Reek of Perfection
As time passes by and popular trends cycle and mutate, the internal and external pressure pressed upon respected bands who begin to write music after lengthy sabbaticals increases significantly. This pressure piles up because the chance of a great “comeback” album is about as rare as catching a rational soundbite coming from the mouth of Dave Mustaine these day, and the fruit of the band’s labors usually highlights their middle-aged fallibility; consequentially the “comeback” album slots unremarkably behind the classics and in front of the glaring horrors of their discography. How bands handle this pressure when writing a “comeback” speaks a multitude about the intestinal fortitude of the musicians involved, and whether they cope with the pressure (not to mention whether their technical abilities still stand up) will ultimately inform the quality of the end result. To what degree of pressure death metal legends Carcass suffered from in the run up to their first album in 17 years is unknown, but judging by Surgical Steel’s incisive and instantaneously memorable songs, the band has taken the weight of anticipation by the scruff of the neck and torn it limb from tattered limb.
Carcass’s colossal role in fathering repugnant genres such as grindcore, death metal, and melo-death needs little explanation, as the (medical) textbook according to Carcass has been plagiarized, bastardized, and capitalized upon by a horde of bands that formed in Carcass’s absence. So, as much as Sabbath directly or indirectly influenced every metal band that has (dis)graced our ears since the release of their earth-shaking eponymous debut, Carcass has arguably inspired just as many extreme metal bands with the band’s run of Earache classics: the John Peel-approved gore of their first two albums and the band’s landmark releases Necroticism: Descanting the Insalubrious (1991) and Heartwork (1993), which followed.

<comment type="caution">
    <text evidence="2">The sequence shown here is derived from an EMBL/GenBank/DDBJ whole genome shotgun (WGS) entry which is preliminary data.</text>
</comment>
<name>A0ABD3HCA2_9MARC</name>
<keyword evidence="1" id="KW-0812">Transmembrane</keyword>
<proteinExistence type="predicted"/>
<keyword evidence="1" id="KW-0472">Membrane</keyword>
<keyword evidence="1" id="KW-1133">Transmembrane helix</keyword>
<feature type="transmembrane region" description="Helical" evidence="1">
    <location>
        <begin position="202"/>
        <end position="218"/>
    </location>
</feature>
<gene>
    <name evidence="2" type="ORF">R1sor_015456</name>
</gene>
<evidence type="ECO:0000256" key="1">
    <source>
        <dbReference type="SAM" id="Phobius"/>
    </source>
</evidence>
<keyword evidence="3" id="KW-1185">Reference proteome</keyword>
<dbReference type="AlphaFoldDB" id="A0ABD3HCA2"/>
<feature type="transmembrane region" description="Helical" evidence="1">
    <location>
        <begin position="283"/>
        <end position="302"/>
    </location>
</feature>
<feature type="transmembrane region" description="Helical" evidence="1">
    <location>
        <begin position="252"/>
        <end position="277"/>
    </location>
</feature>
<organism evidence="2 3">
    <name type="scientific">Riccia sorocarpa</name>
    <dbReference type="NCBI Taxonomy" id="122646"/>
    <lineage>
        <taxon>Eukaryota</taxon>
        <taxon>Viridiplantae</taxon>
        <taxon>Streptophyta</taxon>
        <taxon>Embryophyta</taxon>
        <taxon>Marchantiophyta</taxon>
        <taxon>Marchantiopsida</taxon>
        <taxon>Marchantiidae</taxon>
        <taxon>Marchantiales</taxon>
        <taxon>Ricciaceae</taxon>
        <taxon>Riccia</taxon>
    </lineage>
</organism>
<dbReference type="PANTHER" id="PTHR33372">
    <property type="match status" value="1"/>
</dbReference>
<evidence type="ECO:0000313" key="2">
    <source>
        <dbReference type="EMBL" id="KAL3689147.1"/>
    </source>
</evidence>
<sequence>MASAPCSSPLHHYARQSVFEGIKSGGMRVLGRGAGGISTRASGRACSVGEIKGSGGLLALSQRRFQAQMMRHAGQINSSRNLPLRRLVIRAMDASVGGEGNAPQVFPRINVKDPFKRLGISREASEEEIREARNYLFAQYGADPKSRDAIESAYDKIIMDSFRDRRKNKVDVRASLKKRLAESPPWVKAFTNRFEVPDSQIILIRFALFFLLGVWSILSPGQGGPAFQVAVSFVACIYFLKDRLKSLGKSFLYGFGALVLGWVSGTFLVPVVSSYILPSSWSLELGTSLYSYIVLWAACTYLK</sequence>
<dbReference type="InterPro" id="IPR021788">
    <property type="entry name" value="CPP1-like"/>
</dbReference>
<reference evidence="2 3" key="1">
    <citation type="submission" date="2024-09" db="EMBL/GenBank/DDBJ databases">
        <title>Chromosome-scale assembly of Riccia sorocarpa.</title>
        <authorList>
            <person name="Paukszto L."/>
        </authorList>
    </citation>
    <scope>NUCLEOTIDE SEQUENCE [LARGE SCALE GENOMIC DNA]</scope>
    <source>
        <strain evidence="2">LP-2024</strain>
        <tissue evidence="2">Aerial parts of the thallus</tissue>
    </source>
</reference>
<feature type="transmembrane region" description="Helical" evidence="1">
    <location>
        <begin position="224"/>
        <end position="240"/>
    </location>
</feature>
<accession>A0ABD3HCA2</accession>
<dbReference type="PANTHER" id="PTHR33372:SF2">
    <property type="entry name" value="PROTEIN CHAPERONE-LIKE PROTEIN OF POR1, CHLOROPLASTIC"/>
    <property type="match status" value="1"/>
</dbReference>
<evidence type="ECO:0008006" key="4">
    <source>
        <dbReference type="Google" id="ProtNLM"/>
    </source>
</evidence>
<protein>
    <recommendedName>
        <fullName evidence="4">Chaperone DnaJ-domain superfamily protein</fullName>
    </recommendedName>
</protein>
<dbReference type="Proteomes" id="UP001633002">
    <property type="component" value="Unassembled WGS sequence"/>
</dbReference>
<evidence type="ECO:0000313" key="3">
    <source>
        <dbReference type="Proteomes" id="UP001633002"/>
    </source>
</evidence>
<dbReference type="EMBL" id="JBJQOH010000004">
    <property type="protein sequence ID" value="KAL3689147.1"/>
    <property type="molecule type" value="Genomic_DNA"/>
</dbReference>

Thousands will tell you that 1993’s Heartwork was the last real Carcass album, as the band’s final studio album before splintering, 1996’s Swansong, has been literally tossed into the same discount bin as Celtic Frost’s Cold Lake and Cryptopsy’s The Unspoken King. The reason why fans rejected Swansong back when it was released is still the point of much debate, and metal-heads who still haven’t even heard the album continue to jump upon the bandwagon to label the album a disaster because of its reputation alone. Swansong, for all its supposed failings (which seem to be mostly centered on the reality that metal fans weren’t ready for the rock-centric version of Carcass), still has plenty to applaud (a topic for another time), and the catchiness of Swansong informs Surgical Steel’s immediacy, whether haters can hear it or not. Songs like “A Congealed Clot of Blood” and the dominant “The Granulating Dark Satanic Mills” both wield the same kind of persistent vocal hooks that confused so many back in ‘96, but the difference this time around is that the music backing vocalist/bassist Jeff Walker’s gut-busting hooks gleams with the razor sharp metallic edge of Carcass’s prime period between 1991 and 1993.